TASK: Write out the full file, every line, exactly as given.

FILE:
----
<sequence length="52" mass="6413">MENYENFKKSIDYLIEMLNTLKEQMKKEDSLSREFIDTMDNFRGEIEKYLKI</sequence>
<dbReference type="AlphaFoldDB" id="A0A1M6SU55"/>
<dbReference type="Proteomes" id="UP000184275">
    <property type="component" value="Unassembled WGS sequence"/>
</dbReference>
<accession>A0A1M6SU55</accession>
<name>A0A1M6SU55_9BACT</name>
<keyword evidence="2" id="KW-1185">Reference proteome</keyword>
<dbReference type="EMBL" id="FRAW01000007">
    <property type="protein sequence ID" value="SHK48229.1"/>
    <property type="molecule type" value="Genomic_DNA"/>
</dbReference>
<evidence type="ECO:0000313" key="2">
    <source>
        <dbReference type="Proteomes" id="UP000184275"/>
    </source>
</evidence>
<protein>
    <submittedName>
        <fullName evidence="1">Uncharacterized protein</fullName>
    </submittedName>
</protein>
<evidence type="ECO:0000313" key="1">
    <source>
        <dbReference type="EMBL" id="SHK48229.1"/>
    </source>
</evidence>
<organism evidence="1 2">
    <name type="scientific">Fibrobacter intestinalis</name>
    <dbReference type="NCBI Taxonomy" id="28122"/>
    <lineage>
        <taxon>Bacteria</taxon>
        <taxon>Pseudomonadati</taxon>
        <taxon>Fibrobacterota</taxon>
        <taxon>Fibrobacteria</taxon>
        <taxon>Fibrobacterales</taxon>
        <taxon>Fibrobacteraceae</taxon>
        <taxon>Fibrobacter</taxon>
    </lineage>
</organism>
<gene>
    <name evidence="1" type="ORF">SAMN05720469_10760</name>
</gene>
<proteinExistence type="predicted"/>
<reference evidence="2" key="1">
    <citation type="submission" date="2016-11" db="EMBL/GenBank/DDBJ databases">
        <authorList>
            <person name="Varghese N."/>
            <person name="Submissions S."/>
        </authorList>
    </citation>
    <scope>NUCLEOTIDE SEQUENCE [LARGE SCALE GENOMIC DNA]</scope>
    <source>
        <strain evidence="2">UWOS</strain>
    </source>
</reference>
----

<sequence length="52" mass="6413">MENYENFKKSIDYLIEMLNTLKEQMKKEDSLSREFIDTMDNFRGEIEKYLKI</sequence>
<dbReference type="AlphaFoldDB" id="A0A1M6SU55"/>
<dbReference type="Proteomes" id="UP000184275">
    <property type="component" value="Unassembled WGS sequence"/>
</dbReference>
<accession>A0A1M6SU55</accession>
<name>A0A1M6SU55_9BACT</name>
<keyword evidence="2" id="KW-1185">Reference proteome</keyword>
<dbReference type="EMBL" id="FRAW01000007">
    <property type="protein sequence ID" value="SHK48229.1"/>
    <property type="molecule type" value="Genomic_DNA"/>
</dbReference>
<evidence type="ECO:0000313" key="2">
    <source>
        <dbReference type="Proteomes" id="UP000184275"/>
    </source>
</evidence>
<protein>
    <submittedName>
        <fullName evidence="1">Uncharacterized protein</fullName>
    </submittedName>
</protein>
<evidence type="ECO:0000313" key="1">
    <source>
        <dbReference type="EMBL" id="SHK48229.1"/>
    </source>
</evidence>
<organism evidence="1 2">
    <name type="scientific">Fibrobacter intestinalis</name>
    <dbReference type="NCBI Taxonomy" id="28122"/>
    <lineage>
        <taxon>Bacteria</taxon>
        <taxon>Pseudomonadati</taxon>
        <taxon>Fibrobacterota</taxon>
        <taxon>Fibrobacteria</taxon>
        <taxon>Fibrobacterales</taxon>
        <taxon>Fibrobacteraceae</taxon>
        <taxon>Fibrobacter</taxon>
    </lineage>
</organism>
<gene>
    <name evidence="1" type="ORF">SAMN05720469_10760</name>
</gene>
<proteinExistence type="predicted"/>
<reference evidence="2" key="1">
    <citation type="submission" date="2016-11" db="EMBL/GenBank/DDBJ databases">
        <authorList>
            <person name="Varghese N."/>
            <person name="Submissions S."/>
        </authorList>
    </citation>
    <scope>NUCLEOTIDE SEQUENCE [LARGE SCALE GENOMIC DNA]</scope>
    <source>
        <strain evidence="2">UWOS</strain>
    </source>
</reference>